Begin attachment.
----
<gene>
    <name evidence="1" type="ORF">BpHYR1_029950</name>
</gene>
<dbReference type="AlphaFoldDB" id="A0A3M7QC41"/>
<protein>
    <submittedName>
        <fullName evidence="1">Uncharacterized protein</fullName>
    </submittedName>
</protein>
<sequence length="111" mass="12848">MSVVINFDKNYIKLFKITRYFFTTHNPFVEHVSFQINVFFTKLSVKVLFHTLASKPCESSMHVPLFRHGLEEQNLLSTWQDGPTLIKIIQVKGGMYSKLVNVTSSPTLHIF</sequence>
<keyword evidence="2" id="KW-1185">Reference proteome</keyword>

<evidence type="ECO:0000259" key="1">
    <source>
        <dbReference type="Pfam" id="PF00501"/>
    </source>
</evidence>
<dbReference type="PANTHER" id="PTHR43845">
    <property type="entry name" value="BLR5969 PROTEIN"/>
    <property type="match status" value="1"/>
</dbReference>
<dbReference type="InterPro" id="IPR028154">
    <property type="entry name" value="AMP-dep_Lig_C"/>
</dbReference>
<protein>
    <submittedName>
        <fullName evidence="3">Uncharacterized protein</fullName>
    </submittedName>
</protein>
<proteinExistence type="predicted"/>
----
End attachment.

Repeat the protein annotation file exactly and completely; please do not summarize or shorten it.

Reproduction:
<gene>
    <name evidence="1" type="ORF">BpHYR1_029950</name>
</gene>
<dbReference type="AlphaFoldDB" id="A0A3M7QC41"/>
<protein>
    <submittedName>
        <fullName evidence="1">Uncharacterized protein</fullName>
    </submittedName>
</protein>
<sequence length="111" mass="12848">MSVVINFDKNYIKLFKITRYFFTTHNPFVEHVSFQINVFFTKLSVKVLFHTLASKPCESSMHVPLFRHGLEEQNLLSTWQDGPTLIKIIQVKGGMYSKLVNVTSSPTLHIF</sequence>
<keyword evidence="2" id="KW-1185">Reference proteome</keyword>

<evidence type="ECO:0000259" key="1">
    <source>
        <dbReference type="Pfam" id="PF00501"/>
    </source>
</evidence>
<dbReference type="PANTHER" id="PTHR43845">
    <property type="entry name" value="BLR5969 PROTEIN"/>
    <property type="match status" value="1"/>
</dbReference>
<dbReference type="InterPro" id="IPR028154">
    <property type="entry name" value="AMP-dep_Lig_C"/>
</dbReference>
<protein>
    <submittedName>
        <fullName evidence="3">Uncharacterized protein</fullName>
    </submittedName>
</protein>
<proteinExistence type="predicted"/>